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This problem is from Kosniowski's book "A First Course in Algebraic Topology". I am going to follow the hint but it is not easy for me to find $C_A$ and $C_B$. Is it correct that $C_A$ and $C_B$ should be the torus minus interior of a disk? If so, I could not see how that space contractible to a point. Thank you.

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    $\begingroup$ Note that every manifold is locally Euclidean, i.e., each point of an $n$-manifold has an open neighborhood homeomorphic to $\Bbb R^n$. So, $C_A$ will be a small open subset of $A$ containing the point $x_0$ and homeomorphic to $\Bbb R^2$. $\endgroup$
    – Sumanta
    Commented Oct 15, 2021 at 8:17
  • $\begingroup$ @SumantaDas Ah great, thank you for your comment. Do you know some works that don't need manifold? I haven't learned manifold yet in my courses $\endgroup$ Commented Oct 15, 2021 at 9:06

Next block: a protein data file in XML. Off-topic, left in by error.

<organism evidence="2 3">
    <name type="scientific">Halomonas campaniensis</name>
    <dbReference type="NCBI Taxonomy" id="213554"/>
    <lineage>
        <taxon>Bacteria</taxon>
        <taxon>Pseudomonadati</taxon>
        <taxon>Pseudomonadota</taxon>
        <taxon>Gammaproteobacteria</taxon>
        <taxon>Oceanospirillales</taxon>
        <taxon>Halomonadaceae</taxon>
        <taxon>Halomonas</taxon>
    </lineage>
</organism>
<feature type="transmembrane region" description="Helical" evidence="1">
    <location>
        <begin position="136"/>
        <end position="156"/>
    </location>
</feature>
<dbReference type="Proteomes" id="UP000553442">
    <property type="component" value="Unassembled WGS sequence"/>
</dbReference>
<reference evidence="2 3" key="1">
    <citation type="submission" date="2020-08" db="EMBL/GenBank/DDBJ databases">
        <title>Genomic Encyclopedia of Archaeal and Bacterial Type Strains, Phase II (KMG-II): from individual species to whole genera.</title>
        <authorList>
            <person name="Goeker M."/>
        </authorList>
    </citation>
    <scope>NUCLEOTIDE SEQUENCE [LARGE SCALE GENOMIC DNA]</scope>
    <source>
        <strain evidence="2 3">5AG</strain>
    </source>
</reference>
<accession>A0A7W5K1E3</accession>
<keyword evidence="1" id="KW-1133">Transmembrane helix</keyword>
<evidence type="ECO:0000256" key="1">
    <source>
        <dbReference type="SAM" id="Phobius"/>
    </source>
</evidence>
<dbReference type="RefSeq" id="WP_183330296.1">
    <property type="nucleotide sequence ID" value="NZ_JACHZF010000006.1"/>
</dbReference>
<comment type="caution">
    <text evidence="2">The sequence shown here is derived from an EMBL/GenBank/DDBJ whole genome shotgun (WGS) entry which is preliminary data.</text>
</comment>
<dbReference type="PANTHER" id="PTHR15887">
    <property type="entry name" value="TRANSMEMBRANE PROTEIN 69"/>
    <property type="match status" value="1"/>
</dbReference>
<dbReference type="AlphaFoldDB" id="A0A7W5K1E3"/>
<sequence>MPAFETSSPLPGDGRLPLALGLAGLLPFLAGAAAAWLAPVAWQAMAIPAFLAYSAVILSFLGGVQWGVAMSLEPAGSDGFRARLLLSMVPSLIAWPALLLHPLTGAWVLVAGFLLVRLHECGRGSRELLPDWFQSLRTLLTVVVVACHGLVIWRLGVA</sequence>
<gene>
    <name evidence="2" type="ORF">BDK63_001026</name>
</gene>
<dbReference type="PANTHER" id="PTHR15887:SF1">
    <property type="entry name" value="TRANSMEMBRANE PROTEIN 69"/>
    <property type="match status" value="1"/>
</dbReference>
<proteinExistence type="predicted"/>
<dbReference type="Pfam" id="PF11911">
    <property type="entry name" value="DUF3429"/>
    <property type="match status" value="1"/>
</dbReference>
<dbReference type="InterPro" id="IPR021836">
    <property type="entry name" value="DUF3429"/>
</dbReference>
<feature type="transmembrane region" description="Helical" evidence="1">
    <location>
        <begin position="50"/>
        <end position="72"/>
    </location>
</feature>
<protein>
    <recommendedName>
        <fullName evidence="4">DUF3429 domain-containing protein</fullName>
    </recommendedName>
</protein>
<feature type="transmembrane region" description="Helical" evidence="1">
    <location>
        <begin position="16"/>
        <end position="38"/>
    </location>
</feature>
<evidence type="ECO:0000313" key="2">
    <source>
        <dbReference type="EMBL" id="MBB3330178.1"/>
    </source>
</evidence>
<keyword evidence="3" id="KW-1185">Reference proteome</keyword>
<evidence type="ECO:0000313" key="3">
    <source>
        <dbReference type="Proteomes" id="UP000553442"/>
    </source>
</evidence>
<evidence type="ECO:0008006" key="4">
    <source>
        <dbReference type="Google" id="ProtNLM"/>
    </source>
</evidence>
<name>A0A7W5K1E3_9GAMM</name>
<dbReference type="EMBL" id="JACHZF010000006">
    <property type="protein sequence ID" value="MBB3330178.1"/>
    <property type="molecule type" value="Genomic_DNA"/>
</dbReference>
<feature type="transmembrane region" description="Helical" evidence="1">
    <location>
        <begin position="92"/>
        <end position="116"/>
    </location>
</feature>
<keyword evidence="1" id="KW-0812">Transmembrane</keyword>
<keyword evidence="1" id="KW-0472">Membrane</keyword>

• $\begingroup$ Have you seen the construction of the torus as a quotient of $[0, 1] \times [0, 1]$ by identifying the vertical and horizontal boundaries? This should allow you to conclude the same fact. $\endgroup$
    – Rushy
    Commented Oct 15, 2021 at 9:38
  • $\begingroup$ @Rushy yes I have, thank you, I will try to convince my self $\endgroup$ Commented Oct 15, 2021 at 11:20

1 Answer 1


If you take the torus as $\mathbb{T}:=S^1\times S^{1}$ and pick points $y_{1},y_{2}\in S^{1}$ such that $x_{0}\notin \{y_{1}\}\times S^{1}$ and $x_{0}\notin S^{1}\times \{y_{2}\}$ then $X:=(S^{1}-\{y_{1}\})\times (S^{1}-\{y_{2}\})$ is an open neighborhood of $x_{0}$ by definition of the product topology and is contractible because $X$ is homeomorphic to $\mathbb{R}^{2}$.

  • $\begingroup$ thank you, I will try to convince myself $\endgroup$ Commented Oct 15, 2021 at 11:22

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